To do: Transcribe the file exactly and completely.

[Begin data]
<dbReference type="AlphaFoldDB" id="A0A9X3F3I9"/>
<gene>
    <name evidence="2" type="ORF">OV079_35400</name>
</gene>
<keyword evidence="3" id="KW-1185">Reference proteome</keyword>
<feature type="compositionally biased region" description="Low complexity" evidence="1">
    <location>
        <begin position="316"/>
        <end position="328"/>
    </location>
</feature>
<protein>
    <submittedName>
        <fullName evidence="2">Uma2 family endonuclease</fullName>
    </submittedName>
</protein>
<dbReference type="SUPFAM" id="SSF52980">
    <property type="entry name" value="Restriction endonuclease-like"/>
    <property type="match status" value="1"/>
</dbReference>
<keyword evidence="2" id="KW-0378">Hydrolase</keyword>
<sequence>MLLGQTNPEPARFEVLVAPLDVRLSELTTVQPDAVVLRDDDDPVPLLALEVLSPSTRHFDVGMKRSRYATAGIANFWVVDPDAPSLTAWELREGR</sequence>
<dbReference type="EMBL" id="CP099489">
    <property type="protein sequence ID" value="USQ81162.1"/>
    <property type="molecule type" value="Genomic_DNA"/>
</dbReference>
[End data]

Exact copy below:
<dbReference type="AlphaFoldDB" id="A0A9X3F3I9"/>
<gene>
    <name evidence="2" type="ORF">OV079_35400</name>
</gene>
<keyword evidence="3" id="KW-1185">Reference proteome</keyword>
<feature type="compositionally biased region" description="Low complexity" evidence="1">
    <location>
        <begin position="316"/>
        <end position="328"/>
    </location>
</feature>
<protein>
    <submittedName>
        <fullName evidence="2">Uma2 family endonuclease</fullName>
    </submittedName>
</protein>
<dbReference type="SUPFAM" id="SSF52980">
    <property type="entry name" value="Restriction endonuclease-like"/>
    <property type="match status" value="1"/>
</dbReference>
<keyword evidence="2" id="KW-0378">Hydrolase</keyword>
<sequence>MLLGQTNPEPARFEVLVAPLDVRLSELTTVQPDAVVLRDDDDPVPLLALEVLSPSTRHFDVGMKRSRYATAGIANFWVVDPDAPSLTAWELREGR</sequence>
<dbReference type="EMBL" id="CP099489">
    <property type="protein sequence ID" value="USQ81162.1"/>
    <property type="molecule type" value="Genomic_DNA"/>
</dbReference>